I really enjoy this genus, feeling like it is an old friend as I walk, camp, explore the sagebrush lands of the west. It is easy to find from the sandy deserts of Utah to the high mountain slopes of Idaho. This is another example of a group in which I think species-level taxonomy is so poorly understood that I rarely place a species name on specimens in my collection. It seems likely that the green form and the black form are different species, and then when cleared and mounted the ones with dark coxae seem like probably a different species from the ones with pale coxae, but I am just not sure. Lots more study of the material at hand might resolve the situation, but I simply lack the time.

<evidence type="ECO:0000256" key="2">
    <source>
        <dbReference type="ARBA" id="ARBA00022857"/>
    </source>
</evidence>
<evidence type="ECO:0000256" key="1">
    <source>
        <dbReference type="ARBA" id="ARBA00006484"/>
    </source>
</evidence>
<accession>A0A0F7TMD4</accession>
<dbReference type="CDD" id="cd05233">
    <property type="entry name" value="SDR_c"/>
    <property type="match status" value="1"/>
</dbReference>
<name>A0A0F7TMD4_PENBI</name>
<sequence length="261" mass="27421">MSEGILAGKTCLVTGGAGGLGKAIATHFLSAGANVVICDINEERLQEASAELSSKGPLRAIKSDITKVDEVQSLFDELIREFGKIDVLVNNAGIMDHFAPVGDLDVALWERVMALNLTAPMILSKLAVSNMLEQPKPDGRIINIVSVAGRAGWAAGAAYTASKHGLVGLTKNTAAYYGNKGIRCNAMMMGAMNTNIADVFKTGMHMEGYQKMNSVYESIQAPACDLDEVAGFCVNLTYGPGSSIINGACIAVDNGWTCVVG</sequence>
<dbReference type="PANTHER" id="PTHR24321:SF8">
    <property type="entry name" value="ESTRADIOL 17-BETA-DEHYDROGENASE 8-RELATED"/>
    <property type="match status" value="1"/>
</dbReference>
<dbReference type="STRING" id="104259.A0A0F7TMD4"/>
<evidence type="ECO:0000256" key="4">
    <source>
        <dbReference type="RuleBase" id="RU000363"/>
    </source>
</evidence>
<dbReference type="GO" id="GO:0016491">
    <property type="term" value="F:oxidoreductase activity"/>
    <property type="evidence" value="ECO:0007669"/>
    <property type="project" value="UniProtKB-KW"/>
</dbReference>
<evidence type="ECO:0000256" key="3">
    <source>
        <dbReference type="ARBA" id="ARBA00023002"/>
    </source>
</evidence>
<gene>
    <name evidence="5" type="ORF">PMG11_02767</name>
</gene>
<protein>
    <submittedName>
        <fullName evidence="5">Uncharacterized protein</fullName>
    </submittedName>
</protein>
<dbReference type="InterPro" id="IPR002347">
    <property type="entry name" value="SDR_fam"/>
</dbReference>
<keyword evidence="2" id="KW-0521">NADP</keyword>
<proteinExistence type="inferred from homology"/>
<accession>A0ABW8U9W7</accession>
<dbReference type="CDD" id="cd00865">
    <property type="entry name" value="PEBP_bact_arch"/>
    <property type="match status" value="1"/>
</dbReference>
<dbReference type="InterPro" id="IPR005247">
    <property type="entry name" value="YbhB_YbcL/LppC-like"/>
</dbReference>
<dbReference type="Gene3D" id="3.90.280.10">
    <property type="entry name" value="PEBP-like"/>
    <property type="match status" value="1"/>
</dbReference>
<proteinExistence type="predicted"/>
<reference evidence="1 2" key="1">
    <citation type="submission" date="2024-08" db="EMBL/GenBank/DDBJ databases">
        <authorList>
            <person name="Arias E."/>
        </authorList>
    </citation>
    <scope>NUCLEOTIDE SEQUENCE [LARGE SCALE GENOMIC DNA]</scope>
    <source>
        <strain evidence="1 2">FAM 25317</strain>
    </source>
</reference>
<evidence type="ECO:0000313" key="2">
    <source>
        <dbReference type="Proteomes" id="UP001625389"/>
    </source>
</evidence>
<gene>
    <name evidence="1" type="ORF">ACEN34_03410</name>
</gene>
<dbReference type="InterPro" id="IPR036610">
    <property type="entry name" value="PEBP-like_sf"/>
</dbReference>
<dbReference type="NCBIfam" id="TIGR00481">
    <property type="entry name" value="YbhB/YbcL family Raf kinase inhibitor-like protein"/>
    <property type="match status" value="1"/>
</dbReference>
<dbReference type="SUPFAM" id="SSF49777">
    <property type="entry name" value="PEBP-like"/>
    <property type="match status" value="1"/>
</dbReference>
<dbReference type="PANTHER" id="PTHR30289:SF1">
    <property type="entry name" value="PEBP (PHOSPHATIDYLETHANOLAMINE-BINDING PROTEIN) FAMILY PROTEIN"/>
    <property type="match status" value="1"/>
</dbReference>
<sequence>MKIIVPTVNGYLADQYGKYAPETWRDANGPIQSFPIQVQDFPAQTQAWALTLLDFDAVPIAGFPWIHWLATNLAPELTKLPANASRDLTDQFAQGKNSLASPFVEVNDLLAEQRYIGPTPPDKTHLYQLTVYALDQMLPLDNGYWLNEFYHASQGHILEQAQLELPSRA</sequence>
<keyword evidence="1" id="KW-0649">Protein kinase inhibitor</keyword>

Obtusicauda is unusual for the aphids I study in that the oviparae lay eggs in massive groups at the ends of young shoots. Then the fundatrices hatch together and form dense gatherings in the spring. During the summer in the mountains Obtusicauda is a frequent migrant colonist — alate viviparae can be found on the edge of ‘spring’ all summer as the season crawls up the mountain slopes, the snow banks melt, etc. It seems obvious that a lot of the Obtusicauda at high elevations are colonizing from lower elevations. I cannot say whether it seems that such high elevation colonies then remigrate to the low lands in fall.